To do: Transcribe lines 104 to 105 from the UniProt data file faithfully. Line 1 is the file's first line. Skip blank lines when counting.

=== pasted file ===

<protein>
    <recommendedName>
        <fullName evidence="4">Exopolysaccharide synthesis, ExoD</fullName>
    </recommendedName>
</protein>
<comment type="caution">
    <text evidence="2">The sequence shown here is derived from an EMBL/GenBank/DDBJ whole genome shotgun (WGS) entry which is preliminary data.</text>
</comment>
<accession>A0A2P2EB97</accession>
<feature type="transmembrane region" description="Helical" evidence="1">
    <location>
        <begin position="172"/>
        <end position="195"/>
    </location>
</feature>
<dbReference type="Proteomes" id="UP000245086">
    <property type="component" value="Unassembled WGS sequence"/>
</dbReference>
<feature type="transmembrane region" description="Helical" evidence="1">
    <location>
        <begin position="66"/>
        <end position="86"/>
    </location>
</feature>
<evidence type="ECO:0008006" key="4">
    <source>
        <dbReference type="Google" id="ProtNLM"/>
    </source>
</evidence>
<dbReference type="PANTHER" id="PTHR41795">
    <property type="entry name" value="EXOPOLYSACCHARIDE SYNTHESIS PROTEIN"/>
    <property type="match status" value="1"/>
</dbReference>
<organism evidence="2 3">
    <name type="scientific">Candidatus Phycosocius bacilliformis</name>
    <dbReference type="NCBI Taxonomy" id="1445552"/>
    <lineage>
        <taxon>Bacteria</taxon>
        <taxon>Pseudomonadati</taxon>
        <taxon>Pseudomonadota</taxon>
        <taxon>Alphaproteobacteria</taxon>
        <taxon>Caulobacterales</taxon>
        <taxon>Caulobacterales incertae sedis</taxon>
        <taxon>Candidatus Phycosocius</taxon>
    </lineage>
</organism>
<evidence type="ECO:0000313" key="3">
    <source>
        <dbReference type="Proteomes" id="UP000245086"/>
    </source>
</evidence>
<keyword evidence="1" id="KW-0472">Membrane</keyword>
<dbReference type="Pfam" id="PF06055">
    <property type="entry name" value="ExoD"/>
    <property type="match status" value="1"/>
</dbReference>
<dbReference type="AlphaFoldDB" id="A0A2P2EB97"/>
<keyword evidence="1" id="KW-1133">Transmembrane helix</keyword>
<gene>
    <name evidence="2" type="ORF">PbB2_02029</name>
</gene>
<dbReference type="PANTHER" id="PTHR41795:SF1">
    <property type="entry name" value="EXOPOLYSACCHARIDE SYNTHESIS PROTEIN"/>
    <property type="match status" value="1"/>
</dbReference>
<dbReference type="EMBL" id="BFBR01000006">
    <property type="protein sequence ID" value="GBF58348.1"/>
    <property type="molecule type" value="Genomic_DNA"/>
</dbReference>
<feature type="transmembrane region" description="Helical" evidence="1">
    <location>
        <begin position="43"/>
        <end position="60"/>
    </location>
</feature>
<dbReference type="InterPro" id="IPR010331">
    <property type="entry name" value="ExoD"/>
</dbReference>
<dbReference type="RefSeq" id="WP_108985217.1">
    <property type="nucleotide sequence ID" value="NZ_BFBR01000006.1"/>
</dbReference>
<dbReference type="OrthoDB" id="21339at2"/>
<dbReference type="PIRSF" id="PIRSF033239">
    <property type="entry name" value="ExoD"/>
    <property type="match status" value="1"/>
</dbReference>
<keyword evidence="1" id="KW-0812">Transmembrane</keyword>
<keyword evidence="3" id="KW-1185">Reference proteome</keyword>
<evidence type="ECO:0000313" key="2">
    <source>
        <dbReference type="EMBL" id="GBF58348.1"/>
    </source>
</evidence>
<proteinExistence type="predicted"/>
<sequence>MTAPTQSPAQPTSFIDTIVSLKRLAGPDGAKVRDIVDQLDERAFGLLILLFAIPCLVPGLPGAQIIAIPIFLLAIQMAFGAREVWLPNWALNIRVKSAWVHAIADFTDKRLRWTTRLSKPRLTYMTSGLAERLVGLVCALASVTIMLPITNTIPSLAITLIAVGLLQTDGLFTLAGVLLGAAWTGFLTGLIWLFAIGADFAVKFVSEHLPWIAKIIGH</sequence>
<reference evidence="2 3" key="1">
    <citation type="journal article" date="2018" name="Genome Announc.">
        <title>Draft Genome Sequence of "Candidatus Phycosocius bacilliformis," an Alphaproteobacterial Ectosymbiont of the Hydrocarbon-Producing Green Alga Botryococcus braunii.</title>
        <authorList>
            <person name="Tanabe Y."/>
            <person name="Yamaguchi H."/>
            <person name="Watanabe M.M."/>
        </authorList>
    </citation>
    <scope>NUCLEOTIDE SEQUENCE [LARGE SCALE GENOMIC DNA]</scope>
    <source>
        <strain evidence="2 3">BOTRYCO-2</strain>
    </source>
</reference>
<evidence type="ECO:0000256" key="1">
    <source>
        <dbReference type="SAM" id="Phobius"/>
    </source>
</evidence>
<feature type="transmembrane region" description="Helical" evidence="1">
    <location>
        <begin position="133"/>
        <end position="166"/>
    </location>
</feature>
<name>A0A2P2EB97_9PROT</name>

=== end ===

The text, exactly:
    </citation>
    <scope>NUCLEOTIDE SEQUENCE [LARGE SCALE GENOMIC DNA]</scope>